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Now is the time!!!
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It is 5 a.m. and I am getting a cup of coffee. The cat is impatient for me to plop in the recliner so he can start his day with a nap in my lap while we check the news and, more importantly, the weather. It is a routine that we follow almost every day. A lap full of joyful purring is truly a great and happy way to get the day started. Hammer agrees.
Sunrise is 6:33. That means that the east side of the Bottoms will be in the sun which is difficult for photography. I will drive past Redwing to the Odin turn-off and go south to the east side of the Bottoms below Alfred Hammeke’s place. He and his family have been icons for wildlife and goodness in this area for many years. He and Bones Prosser gave me expensive lessons in Pitch when I first got here in the early 1990s. I always remember and grin — Bones could count “game” and have the cards shuffled before anyone else even remotely tried to figure it out — I’m certain there was no cheating. I miss those guys!
Kim has been digging the canal along the road heading west to the pumps. It is illegal to take any dirt out of a wetland, so it has to be leveled. That always makes photography out of a vehicle a bit tedious, but she is a genius with those big machines and we do fine. The slanted light from the east is almost palpable — early and late make for some nice pictures.
I am always amazed at how quiet everything is in the first light of day. The sounds of our marsh tell a story. Blackbirds provide background noise. A Great Blue Heron lifts off and has a awful squawk of indignation at being disturbed. The night herons are here and they have their song. I’m learning to identify different ducks by their calls. The whistles of teal and pintail ducks are unexpected and different. Duck calls used by hunters are programmed for different species — the mallard hen is the most common duck call since mallard hens are social and eager to talk to any duck in the territory and have no shame about shouting their heads off — their location is seldom a secret. The Avocets and Black-necked Stilts have a beautiful voice and will protest mightily if you get too close. Killdeer have a penetrating and piercing sound and ramp it up when they first fly. There are Killdeer babies around now, and the parents have a lot of difficulty managing these kids and chirp fairly constantly in parental concern which is largely ignored by these babies. Frogs are croaking and the gulls and terns are squabbling over shad and small carp in the areas where water is moving and the fish are confused enough to surface and become sushi. I certainly enjoy the luxury of just parking and rolling down the windows and listening to the heartbeat of the Bottoms. This process is now starting to get tedious because the mosquitoes are coming out in force. It won’t be long before spraying will start in our towns.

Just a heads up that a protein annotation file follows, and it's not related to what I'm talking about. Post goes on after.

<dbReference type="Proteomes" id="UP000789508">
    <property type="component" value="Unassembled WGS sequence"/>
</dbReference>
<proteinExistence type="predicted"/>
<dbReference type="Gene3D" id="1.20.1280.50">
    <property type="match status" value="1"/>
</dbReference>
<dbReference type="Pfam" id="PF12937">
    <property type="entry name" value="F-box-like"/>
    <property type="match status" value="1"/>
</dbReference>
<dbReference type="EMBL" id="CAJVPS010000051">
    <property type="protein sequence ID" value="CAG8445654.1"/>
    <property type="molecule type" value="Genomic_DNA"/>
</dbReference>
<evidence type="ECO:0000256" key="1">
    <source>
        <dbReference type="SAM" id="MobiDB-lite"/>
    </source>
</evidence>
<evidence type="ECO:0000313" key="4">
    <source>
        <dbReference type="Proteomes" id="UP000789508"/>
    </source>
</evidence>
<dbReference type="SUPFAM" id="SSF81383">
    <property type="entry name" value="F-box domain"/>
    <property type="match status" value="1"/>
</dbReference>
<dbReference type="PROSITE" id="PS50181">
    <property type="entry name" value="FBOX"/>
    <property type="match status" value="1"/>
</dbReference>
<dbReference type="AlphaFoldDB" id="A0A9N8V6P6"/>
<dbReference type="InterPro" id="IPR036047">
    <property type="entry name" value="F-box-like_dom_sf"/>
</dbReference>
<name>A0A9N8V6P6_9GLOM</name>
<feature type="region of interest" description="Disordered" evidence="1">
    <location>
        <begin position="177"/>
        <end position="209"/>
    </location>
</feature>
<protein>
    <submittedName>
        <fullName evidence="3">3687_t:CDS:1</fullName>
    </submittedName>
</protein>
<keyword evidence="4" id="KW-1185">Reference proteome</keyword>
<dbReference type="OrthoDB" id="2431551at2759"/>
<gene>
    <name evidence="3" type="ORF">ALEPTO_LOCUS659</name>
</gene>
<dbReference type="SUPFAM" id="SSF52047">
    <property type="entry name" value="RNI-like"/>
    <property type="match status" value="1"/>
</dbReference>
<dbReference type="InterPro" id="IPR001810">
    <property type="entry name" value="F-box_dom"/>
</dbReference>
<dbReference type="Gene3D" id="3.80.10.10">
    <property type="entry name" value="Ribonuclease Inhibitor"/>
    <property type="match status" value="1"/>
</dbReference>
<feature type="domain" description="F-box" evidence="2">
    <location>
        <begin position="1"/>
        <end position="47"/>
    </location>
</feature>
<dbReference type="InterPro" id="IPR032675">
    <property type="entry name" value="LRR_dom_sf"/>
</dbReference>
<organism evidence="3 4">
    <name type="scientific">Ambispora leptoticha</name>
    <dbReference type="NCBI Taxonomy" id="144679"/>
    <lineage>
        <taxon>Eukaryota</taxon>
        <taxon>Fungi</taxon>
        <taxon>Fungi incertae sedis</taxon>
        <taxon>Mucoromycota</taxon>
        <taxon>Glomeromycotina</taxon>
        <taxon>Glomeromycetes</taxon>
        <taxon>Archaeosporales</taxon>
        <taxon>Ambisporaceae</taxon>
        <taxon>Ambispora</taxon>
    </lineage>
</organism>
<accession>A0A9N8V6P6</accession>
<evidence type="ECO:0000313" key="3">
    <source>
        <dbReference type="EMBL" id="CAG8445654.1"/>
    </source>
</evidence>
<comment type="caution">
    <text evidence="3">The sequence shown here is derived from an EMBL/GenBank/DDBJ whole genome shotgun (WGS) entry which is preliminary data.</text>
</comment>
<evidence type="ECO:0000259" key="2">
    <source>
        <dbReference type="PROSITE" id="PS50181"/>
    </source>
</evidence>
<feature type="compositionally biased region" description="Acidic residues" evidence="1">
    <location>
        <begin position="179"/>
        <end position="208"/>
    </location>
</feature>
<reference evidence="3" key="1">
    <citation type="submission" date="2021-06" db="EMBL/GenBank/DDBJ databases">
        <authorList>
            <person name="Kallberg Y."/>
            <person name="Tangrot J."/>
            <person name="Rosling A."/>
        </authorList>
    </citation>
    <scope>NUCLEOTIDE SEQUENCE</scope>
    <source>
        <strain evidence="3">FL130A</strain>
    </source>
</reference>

Moving water is big business at the Bottoms. I was always amazed at Karl’s wisdom in knowing where it was, where it needed to go, and which gates and pumps needed to be activated to move it. If you can find the moving water, you will most likely find the fish and the birds. Egrets, herons, pelicans, gulls and terns are just spectacular right now with the recent rains and rapid water. Video with sound would be the best way to share this stunning sight with you, or even better — you should go see it. I am still amazed at how much I see and how few people I see on the roads. We have a gift in our back yard. The migration is really going right now—Snowy Plovers, White-faced Ibis, Black-crowned Night Herons, all the egrets, Avocets, pips and squeaks — beautiful Spotted Sandpipers and Upland Sandpipers and Scissor-tailed Flycatchers — it is rocking!
The morning is my favorite time — you can actually participate in the waking of the marsh and watch it unfold in front of you with stereo sound and Technicolor vista vision — all for free!

Doctor Dan Witt is a retired physician and nature enthusiast.